The long ball missed the target, but the attempt was a good sign after back spasms limited him to only two points in 13 minutes against Indiana on Sunday.
"Tracy's a tough kid," Illinois Coach John Groce said. "We've been fortunate enough that none of the frequency of the back spasms had really come to light until a game night until Sunday. But he's had them. He fights thought it."
The Chicago native is averaging over 12 points and nearly four assists and four rebounds a game. But it's his vocal leadership and physical toughness that Groce commonly cites when referencing Abrams.
Abrams is commonly called the toughest Illini, playing through the back spasms and stepping forward as the vocal leader of the team just two examples. That hasn't always been the case, though.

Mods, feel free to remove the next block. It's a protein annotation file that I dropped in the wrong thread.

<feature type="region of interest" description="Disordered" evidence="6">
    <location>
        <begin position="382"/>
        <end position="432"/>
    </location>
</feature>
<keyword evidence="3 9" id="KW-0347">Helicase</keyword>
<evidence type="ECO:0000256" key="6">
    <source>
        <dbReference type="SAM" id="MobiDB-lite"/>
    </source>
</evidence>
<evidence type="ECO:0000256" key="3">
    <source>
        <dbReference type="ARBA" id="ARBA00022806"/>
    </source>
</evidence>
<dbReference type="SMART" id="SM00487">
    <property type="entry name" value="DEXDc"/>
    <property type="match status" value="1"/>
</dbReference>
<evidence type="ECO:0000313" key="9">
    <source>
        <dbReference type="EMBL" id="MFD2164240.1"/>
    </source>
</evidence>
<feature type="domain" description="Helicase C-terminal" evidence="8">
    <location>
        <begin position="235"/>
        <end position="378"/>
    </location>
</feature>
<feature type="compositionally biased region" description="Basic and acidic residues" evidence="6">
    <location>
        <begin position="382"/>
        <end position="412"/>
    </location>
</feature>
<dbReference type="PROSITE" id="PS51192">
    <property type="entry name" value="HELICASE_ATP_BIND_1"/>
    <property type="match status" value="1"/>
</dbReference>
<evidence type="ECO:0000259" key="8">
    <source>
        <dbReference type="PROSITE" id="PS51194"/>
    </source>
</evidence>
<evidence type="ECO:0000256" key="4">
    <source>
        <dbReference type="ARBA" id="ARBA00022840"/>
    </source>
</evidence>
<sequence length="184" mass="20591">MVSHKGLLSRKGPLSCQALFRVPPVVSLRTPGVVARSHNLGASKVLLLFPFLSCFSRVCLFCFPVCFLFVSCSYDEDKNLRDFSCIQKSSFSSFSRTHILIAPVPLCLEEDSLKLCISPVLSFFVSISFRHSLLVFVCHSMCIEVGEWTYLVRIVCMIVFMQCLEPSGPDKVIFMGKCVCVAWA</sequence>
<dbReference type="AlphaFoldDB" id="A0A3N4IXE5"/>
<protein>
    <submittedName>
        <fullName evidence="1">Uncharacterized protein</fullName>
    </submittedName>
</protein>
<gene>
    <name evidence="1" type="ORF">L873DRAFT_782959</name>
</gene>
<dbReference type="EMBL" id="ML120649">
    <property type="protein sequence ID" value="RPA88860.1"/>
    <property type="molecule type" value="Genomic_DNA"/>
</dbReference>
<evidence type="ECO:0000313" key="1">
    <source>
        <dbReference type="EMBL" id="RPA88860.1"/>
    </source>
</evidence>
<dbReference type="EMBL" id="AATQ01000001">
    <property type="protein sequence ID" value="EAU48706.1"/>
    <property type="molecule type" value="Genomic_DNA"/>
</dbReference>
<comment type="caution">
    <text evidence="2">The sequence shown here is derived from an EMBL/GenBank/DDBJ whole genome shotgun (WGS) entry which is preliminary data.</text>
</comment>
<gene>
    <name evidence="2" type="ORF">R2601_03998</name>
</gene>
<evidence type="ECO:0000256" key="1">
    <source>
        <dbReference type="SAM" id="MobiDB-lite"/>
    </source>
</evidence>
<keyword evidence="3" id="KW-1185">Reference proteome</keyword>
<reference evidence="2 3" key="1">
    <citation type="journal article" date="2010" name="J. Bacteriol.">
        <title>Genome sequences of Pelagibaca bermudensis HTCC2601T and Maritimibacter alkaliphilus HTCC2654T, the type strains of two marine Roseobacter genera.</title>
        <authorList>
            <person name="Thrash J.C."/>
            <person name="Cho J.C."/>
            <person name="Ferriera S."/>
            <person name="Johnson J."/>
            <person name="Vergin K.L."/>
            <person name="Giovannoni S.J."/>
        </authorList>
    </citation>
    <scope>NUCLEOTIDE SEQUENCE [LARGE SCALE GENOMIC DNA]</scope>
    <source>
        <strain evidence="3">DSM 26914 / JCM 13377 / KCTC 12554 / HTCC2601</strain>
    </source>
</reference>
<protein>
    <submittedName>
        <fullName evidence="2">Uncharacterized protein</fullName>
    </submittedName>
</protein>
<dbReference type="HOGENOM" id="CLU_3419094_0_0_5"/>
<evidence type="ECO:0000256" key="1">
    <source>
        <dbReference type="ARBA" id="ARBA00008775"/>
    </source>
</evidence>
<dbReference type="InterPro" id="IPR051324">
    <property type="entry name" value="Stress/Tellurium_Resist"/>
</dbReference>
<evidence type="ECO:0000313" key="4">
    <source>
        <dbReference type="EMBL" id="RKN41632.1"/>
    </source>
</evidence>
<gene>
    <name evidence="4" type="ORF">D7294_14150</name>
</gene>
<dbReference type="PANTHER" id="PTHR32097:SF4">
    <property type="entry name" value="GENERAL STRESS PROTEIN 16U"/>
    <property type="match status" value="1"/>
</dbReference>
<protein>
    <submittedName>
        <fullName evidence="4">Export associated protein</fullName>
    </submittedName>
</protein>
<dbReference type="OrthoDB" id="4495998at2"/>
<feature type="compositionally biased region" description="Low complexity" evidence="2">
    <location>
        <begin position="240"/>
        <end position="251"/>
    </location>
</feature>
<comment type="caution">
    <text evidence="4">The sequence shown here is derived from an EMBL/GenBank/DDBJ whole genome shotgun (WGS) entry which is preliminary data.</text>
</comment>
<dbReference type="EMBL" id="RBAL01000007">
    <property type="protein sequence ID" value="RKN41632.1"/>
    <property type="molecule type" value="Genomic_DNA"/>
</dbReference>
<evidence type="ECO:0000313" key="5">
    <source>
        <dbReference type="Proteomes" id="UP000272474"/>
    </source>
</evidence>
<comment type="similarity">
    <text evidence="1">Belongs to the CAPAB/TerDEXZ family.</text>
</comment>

"Maybe now. I don't think he was a year ago," Groce said. "I don't. I'm really proud of the development that he's made from a leadership prospective, from being more vocal, the way he interacts with his teammates, the way he talks to those guys in practice, the fact that he's more of an everyday guy more than he was a year ago. I think he understands the value of that. I think he appreciates that more, embraces that more. In a lot of areas, whether it's academics, whether it's personal choices, whether it's how he practices, he exemplifies a lot of what we want to be about culturally."
Abrams is slated as a starter for Saturday's contest with No. 12 Iowa. He practiced all week and has received treatment for the spasms, which could return at any time. The hope is that they don't plague him on another game day.
"We'll cross our fingers," Groce said.